Onya have a range of bags available for purchase or you can easily make your own – I made mine from baby muslin wraps as it is a lightweight fabric.

What I really love the most about shopping with produce bags is that when I get home all I have bought is food.

I didn’t waste my time grabbing something that will end up in the bin as soon as I get home. My kids are far more excited about helping my fill a Produce Bag than one of those fiddly plastic ones too.

However, if you do get caught out at the store without them or without enough of them, which sometimes happens, then can I suggest you grab a paper mushroom bag or the paper potato bags on offer instead for whatever food you needed?  At least then it is something truly recyclable or compostable. We’ll talk all about the plastic recycling myth down the track….

Let us know if you think the idea is worth trying either on our Facebook page or comments below.


It all starts somewhere

Nurture-300x208Have you ever woken up one day and thought to yourself, “Wow, how did I get here? I love it!”
I have.
One day I woke up and sat down to a breakfast of homemade bread using flour from a local mill, yeast I brought package free, topped with WA butter and my own marmalade made from oranges grown just down the road that were offered for free.
And that was just breakfast.

I should explain why that was such a big deal to me…

For years I have wanted to be someone who lives sustainably, healthily and also got to enjoy life. I recycled most of the time, I brought and ate lots of vegetables, we have a rain water tank. But I was forever dreading taking out our overflowing smelly bin. We cooked using packet mixes and jars of sauces, lots of canned foods and frozen vegetables. I had a garden of sorts but didn’t really spend much time there. I drank diet soft drinks and went to the gym but struggled with my weight anyway. We used a lot of disposable stuff and our house was full of things that took up space but rarely got used. I was considering getting more storage. I assumed that the food I was eating was good for me, because that is what the advertising said. I assumed that you had to buy everything in plastic, because that’s all I saw on offer. I assumed that doing what everyone else was doing was the right thing, because if I recycled then that made up for all the other things that I did that weren’t such a good idea. I assumed that living this way would make me happy, otherwise why would everyone be doing it?

And then I saw something.

It was just a little thing really.

My cousin posted on Facebook that her family were going to eat local for a month.

Just a month.

I thought myself, that’s an interesting thing to do. And then I read a little on local eating. And I read a little more on how some of our food is produced. And I read a little more on what it takes to get my processed dinner from imported ingredients all the way to my plate. And I thought to myself, well that doesn’t seem quite right. So I started looking at the food I was eating and slowly started researching what options I had. I made small changes until those small changes seemed to gain their own momentum. I took the challenge for a month, enjoyed my food, got excited about gathering my groceries, and got healthier in the meantime because it is easier and cheaper to make your own from local than to try and find locally processed and packaged food.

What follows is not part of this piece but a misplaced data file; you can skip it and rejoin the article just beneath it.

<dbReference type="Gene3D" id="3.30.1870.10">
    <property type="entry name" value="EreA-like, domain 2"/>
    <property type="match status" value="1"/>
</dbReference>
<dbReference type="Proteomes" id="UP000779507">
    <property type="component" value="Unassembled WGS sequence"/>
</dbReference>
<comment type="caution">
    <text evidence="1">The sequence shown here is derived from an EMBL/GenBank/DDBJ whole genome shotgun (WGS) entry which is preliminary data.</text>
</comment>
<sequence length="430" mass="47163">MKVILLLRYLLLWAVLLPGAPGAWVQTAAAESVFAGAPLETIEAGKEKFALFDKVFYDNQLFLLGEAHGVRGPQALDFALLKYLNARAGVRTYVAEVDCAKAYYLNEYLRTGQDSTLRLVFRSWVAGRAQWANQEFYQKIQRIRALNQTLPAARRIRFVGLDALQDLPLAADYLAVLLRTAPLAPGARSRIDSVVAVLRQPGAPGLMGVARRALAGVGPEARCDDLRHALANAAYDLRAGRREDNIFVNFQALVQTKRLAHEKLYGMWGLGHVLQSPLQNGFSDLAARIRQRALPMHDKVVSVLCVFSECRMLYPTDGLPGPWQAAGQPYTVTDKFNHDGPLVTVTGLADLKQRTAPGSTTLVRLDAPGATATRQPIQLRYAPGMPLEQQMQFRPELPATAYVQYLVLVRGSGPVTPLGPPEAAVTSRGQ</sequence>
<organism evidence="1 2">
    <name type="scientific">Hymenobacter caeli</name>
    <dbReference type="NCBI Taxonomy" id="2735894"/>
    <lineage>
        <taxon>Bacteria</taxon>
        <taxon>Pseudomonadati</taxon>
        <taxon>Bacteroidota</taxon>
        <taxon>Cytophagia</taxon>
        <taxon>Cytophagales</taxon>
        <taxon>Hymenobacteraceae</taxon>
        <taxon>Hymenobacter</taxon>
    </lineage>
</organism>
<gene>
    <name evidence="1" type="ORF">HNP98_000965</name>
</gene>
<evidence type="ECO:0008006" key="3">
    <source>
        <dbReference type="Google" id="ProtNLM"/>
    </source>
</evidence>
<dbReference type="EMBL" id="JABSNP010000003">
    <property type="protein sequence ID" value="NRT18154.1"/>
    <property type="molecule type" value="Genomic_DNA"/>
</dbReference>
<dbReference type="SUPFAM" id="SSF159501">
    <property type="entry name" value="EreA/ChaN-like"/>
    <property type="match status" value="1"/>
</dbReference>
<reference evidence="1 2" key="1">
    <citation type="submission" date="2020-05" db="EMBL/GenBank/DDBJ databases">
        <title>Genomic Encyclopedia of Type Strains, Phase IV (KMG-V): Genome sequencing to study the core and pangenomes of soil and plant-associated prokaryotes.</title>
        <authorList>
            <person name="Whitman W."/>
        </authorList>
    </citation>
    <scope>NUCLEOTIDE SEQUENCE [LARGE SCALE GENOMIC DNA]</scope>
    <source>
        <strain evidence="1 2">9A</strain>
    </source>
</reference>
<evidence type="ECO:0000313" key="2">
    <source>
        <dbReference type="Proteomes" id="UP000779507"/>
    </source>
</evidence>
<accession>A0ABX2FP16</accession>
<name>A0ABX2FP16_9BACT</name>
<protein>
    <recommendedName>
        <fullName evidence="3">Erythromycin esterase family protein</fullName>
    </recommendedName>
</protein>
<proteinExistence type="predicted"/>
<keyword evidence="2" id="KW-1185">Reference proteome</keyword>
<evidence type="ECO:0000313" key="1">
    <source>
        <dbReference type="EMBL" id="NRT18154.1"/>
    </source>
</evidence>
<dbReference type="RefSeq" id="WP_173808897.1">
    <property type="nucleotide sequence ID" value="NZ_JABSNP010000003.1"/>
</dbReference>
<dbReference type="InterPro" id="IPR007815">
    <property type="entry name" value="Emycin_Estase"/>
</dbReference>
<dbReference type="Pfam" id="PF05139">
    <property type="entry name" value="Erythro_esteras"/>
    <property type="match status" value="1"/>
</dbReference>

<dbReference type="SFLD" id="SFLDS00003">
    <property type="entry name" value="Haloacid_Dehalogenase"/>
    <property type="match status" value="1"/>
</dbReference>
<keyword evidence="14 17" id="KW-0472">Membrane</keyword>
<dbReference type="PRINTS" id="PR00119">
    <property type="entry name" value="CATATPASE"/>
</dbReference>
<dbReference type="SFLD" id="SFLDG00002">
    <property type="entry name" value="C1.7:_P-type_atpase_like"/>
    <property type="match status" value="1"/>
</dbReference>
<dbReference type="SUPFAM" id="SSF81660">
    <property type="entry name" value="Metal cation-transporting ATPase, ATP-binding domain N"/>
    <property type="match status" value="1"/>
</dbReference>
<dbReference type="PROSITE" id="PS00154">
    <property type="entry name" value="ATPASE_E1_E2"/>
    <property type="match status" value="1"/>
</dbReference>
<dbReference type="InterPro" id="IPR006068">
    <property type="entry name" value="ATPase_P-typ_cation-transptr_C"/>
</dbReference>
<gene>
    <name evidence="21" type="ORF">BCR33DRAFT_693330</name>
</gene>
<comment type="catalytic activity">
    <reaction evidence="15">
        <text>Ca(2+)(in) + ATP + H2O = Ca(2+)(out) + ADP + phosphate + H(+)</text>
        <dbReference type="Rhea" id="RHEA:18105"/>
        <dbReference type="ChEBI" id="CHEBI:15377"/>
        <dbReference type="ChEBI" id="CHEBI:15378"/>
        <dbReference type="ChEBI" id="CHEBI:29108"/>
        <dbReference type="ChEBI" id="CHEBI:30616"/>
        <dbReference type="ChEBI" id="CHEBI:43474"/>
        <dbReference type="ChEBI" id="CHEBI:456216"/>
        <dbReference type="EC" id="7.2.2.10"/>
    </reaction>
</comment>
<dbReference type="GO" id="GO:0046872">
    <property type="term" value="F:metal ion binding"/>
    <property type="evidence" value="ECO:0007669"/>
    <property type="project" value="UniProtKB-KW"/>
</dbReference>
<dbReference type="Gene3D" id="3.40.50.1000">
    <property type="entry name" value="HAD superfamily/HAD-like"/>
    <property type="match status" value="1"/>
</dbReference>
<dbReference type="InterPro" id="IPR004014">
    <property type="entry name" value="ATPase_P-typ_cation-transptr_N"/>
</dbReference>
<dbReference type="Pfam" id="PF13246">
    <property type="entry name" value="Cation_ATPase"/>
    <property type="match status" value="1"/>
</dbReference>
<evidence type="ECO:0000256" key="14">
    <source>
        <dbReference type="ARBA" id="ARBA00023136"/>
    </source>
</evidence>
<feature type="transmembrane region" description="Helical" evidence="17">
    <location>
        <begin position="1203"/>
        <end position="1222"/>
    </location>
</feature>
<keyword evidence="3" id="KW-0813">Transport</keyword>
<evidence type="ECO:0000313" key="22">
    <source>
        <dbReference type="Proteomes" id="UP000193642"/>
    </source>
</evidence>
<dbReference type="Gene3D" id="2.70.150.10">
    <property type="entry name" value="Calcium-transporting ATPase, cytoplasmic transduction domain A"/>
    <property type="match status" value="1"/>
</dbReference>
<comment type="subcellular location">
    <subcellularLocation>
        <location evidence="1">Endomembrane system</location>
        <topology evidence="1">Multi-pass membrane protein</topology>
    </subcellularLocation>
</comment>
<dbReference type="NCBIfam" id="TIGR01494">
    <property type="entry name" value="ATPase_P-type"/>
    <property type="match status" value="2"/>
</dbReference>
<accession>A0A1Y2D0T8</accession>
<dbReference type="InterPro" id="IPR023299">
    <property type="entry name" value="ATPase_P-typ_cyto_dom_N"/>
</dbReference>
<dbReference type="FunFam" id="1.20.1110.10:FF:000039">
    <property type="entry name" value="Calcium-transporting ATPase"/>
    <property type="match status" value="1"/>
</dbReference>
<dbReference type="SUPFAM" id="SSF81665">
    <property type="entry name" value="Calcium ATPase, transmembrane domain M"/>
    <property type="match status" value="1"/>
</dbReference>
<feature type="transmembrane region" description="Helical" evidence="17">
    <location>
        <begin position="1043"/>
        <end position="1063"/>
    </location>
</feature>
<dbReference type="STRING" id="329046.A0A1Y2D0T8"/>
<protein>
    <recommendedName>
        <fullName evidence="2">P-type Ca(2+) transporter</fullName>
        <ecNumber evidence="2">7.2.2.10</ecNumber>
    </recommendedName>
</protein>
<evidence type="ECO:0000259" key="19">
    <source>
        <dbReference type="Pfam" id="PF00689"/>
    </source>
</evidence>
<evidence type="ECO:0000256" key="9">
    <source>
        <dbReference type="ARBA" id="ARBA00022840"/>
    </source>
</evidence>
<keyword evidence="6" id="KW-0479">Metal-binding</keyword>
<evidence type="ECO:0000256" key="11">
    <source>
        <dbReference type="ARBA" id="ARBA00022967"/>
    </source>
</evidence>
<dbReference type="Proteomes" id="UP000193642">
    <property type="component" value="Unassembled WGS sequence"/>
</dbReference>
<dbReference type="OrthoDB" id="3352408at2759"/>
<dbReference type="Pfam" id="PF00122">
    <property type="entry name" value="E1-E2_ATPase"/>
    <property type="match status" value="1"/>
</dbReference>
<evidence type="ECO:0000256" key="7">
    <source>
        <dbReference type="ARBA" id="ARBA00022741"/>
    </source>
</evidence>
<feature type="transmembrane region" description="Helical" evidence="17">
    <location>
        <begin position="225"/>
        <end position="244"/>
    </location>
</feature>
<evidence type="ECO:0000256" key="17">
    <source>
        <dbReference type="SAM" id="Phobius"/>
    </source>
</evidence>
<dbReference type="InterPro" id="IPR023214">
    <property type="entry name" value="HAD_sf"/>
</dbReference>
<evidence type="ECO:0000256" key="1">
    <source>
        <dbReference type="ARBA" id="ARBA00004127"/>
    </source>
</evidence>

Once you get started, it is hard to go back.

I was learning more and more about my food, out of curiosity and excitement at my finds, creations and the skills I was developing. And then I stumbled across Plastic Free July. Wow, that really dealt me a blow! Becoming aware of how disposable our lives have become was a shocker! To be honest, it was daunting and a bit depressing. I learnt things that whilst I don’t want to forget, I sometimes wished I didn’t know. Mainly though I was thinking “How the heck am I going to do anything about this one!” But I took the challenge, I didn’t go for everything, just the big four – disposable cups, water bottles, straws and bags. I remembered my reusable shopping bags, I said ‘No’ to straws, I took my own travel mug and reused my stainless steel water bottle. I watched documentaries, I read blogs and I found ‘Zero Waste Home’. I would encourage every single person to read this blog or book. In the beginning, I’ll admit I thought to myself “Is this chick for real!!” They said ‘No’ to so many things and her house is really, really, really sparse. I mean, seriously people, not even a photo frame. But you start getting to the crux of the story behind it and I could see myself finding a better way of doing things. What if I did stop with the disposables and just had reusables? What if I did stop buying things that I don’t really need? What if I only had one set of dinnerware? Did having more really make my life better?

And so I started living in a way that actually was authentic. Those things that I valued – sustainability, health and enjoyment of life – were now more possible. Less stuff meant easier cleaning, more space and less feeling overwhelmed in my own home. Reusable containers, produce bags and shopping bags meant that I could feel better about my contribution to the next generation, created less waste, saved time and got me supporting local and independent businesses. I get to live hands-on.

Fortunately, I have the support of friends and family who might not live this way themselves but are open to the idea. They try to use less disposables when I’m around, tell me how they cooked something from scratch or get excited about a new local option that would be right up my alley. Whether they want to believe it or not I’ve seen the seed of change in them too, but we all find our own path and pace with these things. Sometimes we get lucky and find someone who gets what we are on about almost completely – and that’s when ideas like opening Wasteless Pantry are born. My dear friend Jeannie read the ‘Zero Waste Home’ book I leant her and was struck by the idea of living waste free too. We tried using the bulk stores available, however local options that met the mark seem to be lacking. So here we are!

We are so looking forward opening the store and also being able to access local, healthy, sustainable package free food just like the rest of you!!!